COVID-19 Vaccine Information
Vaccine Updates - 4/28/2021
Regional Vaccination Clinic in Centre County to Resume Scheduled Operations Thursday
Harrisburg, PA – The Pennsylvania Emergency Management Agency (PEMA) and Department of Health (DOH) today announced that the Regional Vaccination Clinic (RVC) at the Bryce Jordan Center on Penn State’s University Park campus in Centre County will resume operations as scheduled on Thursday, April 29, offering both the two-dose Moderna vaccine and the single-dose Johnson & Johnson (J&J) vaccine.
“Our goal is to make it as convenient as possible for anyone who wants to get vaccinated by offering both Moderna and J&J and not requiring an appointment,” said PEMA Director Randy Padfield. “I would encourage anyone in Centre County and the surrounding area to take advantage of this opportunity to make an appointment, or walk in to get their vaccine.”
“Both the Johnson & Johnson and Moderna vaccines being offered at the Bryce Jordan Center are safe and effective against the COVID-19 virus,” Acting Secretary of Health Alison Beam said. “The safety procedures built into the vaccination process are working and should instill confidence in these vaccines. Getting vaccinated is the best way forward to protect you, your loved ones and neighbors from the virus and get back to your life and the things you may have missed over this past year.”
Starting April 29, those who go to the RVC will be able to choose between either the two-dose Moderna vaccine and the single-dose J&J vaccine. Anyone who wants a COVID-19 vaccine can make an appointment online or by calling 1-844-545-3450. While appointments are encouraged, walk-ins are also welcome. The clinic is open to everyone, regardless of county of residence.
Dates and hours of operation at the RVC are as follows:
- Thursday, April 29: 12:00 p.m. to 8 p.m.
- Friday, April 30: 12:00 p.m. to 8 p.m.
- Saturday, May 1: 9:00 a.m. to 5 p.m.
- Sunday, May 2: 9:00 a.m. to 5 p.m.
- Monday, May 3: 12:00 p.m. to 8 p.m.
The Pennsylvania National Guard (PANG) and AMI Expeditionary Healthcare, LLC, a health organization contracted by PEMA for planning and staffing assistance at commonwealth-established vaccine sites, continue to direct operations and administer doses at the site.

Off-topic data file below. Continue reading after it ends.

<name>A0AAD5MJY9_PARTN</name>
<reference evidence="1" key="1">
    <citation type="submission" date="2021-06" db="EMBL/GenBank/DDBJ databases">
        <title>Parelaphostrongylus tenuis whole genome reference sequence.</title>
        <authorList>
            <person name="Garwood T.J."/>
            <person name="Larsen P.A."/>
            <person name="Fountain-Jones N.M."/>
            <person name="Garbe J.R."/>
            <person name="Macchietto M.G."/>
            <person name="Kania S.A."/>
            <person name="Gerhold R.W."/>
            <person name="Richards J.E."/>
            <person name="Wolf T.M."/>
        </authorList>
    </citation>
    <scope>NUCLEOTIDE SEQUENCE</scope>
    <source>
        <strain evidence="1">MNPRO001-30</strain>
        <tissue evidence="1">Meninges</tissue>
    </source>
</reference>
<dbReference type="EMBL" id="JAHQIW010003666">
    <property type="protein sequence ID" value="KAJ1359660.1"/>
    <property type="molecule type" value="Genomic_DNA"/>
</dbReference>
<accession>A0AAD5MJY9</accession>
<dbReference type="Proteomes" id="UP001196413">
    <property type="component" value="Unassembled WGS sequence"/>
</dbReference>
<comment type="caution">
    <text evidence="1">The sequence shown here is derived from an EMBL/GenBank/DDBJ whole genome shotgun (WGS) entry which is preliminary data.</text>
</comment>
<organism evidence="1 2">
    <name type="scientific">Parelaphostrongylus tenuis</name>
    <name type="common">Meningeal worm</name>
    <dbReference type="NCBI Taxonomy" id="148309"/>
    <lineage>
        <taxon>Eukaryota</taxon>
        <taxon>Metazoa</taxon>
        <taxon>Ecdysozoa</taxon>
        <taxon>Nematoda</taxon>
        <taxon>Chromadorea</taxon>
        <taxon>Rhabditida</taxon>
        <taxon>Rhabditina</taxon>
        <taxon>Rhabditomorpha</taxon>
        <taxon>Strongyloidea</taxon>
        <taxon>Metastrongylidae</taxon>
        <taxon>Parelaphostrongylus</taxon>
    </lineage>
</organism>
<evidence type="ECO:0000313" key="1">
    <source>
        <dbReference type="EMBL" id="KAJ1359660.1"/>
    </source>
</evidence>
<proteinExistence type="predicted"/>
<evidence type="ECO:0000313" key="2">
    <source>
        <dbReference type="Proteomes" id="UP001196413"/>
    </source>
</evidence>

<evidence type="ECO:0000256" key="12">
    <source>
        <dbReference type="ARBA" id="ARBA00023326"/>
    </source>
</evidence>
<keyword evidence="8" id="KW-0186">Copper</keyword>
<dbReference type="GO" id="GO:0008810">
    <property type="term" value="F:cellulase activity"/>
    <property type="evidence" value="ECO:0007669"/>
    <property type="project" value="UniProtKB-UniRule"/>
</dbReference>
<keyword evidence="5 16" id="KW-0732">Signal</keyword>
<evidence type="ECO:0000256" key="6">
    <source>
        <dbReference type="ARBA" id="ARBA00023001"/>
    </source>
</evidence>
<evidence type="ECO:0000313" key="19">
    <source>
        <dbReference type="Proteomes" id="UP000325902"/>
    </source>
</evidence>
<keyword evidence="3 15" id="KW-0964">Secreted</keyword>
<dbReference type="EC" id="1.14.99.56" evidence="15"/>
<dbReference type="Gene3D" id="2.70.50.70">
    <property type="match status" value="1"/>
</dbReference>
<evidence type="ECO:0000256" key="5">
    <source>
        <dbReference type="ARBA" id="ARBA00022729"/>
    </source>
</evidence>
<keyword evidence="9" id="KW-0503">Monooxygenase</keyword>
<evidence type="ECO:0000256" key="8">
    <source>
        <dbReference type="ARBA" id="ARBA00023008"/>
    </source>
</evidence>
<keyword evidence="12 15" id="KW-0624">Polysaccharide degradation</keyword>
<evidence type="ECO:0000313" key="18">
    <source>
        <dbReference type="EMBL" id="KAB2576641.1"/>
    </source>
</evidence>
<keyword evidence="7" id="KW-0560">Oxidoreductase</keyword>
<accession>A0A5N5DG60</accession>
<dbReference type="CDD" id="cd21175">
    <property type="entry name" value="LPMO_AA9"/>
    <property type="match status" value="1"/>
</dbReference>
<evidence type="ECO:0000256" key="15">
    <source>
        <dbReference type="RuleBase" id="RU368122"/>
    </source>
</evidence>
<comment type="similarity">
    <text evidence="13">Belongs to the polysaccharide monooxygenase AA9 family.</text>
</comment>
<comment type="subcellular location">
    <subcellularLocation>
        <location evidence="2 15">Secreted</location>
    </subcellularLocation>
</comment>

Vaccine Updates - 4/15/2021
The Department of Health (DOH) in conjunction with the COVID-19 Vaccine Task Force today announced the start of the special initiative to vaccinate targeted industry workers and to accelerate the vaccination timetable for those in Phases 1B, 1C, and 2. All Pennsylvanians will be eligible to schedule vaccination appointments beginning April 19.
As the Commonwealth of Pennsylvania continues through its vaccine rollout plan, it is important to regularly update the community on the local distribution process. The PA Department of Health’s (DOH) website has the most up-to-date information on local vaccination rollout.
If you're looking for information about where to get a vaccination locally, visit the DOH's Vaccinator Map.
Harrisburg, PA - The Pennsylvania Emergency Management Agency (PEMA) and Department of Health (DOH) today announced that the Regional Vaccination Clinic (RVC) at the Bryce Jordan Center on Penn State’s University Park campus in Centre County will resume operations as scheduled on Thursday, April 15 using the two-dose Moderna vaccine.
“The pause on the administration of the Johnson & Johnson vaccines required us to quickly pivot our planning in order to continue moving forward with appointments that are currently scheduled,” said PEMA Director Randy Padfield. “We’ll continue to work with our partners at DOH, the PA National Guard, and AMI Expeditionary Healthcare, LLC in order to meet the demand for vaccinations at this site.”
Yesterday, DOH notified all COVID-19 vaccine providers to pause administering doses of the Johnson & Johnson (Janssen) vaccine until at least April 20 following the recommendation out of an abundance of caution in a joint release from the Centers for Disease Control and Prevention (CDC) and Federal Drug Administration (FDA).
“Anyone who has an appointment for the Pfizer or Moderna vaccine should move forward with those appointments as scheduled,” said DOH Acting Secretary Alison Beam. “We remain in contact with the CDC and FDA and will provide additional and updated guidance to vaccine providers as we get it from our federal partners.”
Beginning April 15, the RVC will operate five days a week from Thursdays through Mondays. The RVC will operate from noon to 8 p.m. on weekdays and from 9 a.m. to 5 p.m. on weekends.
Anyone eligible for a vaccine can make an appointment online or by calling 1-844-545-3450 to make an appointment. The clinic is open to anyone who is eligible regardless of county of residence – you can check your eligibility online.